After I saw a large exhibition of works of Henri Cartier-Bresson two years ago, I realized that there are so many techniques for taking photos on city streets. It looked like Cartier-Bresson had agreed with some people that they are being photographed. They should continue whatever they were doing without having to pose, the photographer may have told them. It was obvious, however, that Cartier-Bresson had taken many pictures without subjects noticing what was going on.
That’s the art of street photography – snapping frames without disturbing the flow of life and work on the streets.
Crowded places, sights, any places with lots of activity tend to be the easiest places to take authentic photos of people minding their own business. Experienced street photographers, like Eric Kim, have learned a few tricks how to take candid shots almost anywhere. He has shared 10 tips for street photographers in his blog here.
For instance, the video camera technique is something that I never thought of, but is an excellent tip. The idea is to move with the camera (for instance, rotate yourself like you were taking a 360 degree video) as many tourist camcorder shooters do. You, of course, only need to frame the true subject that you want to frame.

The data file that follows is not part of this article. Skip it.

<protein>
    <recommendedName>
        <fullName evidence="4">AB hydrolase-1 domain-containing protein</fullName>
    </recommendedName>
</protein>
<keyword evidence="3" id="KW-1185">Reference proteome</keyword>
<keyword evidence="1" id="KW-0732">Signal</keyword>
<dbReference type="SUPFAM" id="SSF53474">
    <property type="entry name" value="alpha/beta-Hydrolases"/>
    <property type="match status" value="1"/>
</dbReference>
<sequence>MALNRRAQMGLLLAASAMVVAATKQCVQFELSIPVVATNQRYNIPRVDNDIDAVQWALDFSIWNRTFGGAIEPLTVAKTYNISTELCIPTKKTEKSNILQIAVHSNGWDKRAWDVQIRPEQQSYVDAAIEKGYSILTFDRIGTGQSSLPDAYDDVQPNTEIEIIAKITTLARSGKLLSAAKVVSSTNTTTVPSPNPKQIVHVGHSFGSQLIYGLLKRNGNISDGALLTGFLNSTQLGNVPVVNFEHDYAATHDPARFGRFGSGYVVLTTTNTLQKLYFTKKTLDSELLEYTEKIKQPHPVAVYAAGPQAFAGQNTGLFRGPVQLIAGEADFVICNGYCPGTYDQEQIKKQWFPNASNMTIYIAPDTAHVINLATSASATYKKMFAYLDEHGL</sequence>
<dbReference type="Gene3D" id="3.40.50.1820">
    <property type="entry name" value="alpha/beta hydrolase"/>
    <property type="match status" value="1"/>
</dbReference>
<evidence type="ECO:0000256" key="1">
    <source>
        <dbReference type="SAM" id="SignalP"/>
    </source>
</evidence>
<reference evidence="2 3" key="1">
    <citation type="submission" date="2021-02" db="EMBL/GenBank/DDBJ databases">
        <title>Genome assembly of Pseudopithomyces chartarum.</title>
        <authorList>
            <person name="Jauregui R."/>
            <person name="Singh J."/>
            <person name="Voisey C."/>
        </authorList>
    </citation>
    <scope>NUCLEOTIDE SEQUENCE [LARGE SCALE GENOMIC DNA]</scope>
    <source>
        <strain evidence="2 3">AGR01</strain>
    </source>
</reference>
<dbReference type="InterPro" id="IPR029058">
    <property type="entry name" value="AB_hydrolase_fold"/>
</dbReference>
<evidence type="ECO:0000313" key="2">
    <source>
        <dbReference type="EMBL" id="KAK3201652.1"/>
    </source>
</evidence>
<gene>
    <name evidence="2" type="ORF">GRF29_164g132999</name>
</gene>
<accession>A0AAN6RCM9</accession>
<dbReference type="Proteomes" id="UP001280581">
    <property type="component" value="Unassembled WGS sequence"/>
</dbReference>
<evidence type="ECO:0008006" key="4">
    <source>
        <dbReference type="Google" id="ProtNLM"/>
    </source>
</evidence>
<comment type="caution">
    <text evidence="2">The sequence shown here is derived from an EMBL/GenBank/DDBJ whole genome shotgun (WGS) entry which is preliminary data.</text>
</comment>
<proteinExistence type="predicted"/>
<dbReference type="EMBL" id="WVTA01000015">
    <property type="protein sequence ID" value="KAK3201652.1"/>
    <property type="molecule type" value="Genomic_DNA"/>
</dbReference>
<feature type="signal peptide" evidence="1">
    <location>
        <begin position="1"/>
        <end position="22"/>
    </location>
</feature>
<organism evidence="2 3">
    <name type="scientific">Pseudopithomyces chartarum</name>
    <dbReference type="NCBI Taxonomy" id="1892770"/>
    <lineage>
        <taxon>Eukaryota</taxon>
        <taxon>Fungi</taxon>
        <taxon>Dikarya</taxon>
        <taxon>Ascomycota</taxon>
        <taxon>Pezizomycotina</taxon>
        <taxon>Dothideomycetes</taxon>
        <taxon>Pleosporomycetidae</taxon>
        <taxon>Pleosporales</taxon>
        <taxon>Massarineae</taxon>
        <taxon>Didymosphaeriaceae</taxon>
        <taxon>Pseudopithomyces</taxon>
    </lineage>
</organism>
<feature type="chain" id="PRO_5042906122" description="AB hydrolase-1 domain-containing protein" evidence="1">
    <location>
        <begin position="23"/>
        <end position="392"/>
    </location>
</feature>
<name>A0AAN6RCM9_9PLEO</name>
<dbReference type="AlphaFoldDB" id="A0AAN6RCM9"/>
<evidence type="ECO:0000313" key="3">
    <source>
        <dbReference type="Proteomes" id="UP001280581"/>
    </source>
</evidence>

I have also noticed that taking photos with a smartphone is less intrusive than pointing a large lens of a SLR to a subject. When you frame someone with a smartphone, the subject tends to believe that he or she is not the centerpiece of your picture but it is something behind, above, or near him or her. It is also quicker to point and shoot with a smartphone – assuming you have the camera app already on, and you are looking at the screen like you were reading messages or looking at a map. From that position, it is very quick to raise the phone and snap a photo.
What about the situation when the photographer becomes the subject? Last year, in Lapland, I was being photographed from a distance. I noticed it because it was a noisy group of Chinese tourists, and at least one cameraman wanted to capture someone hiking. I posed, and other Chinese photographers joined the fun. As I walked closer, the photographer who started the whole thing wanted to take a selfie with me. It was an honor I couldn’t refuse.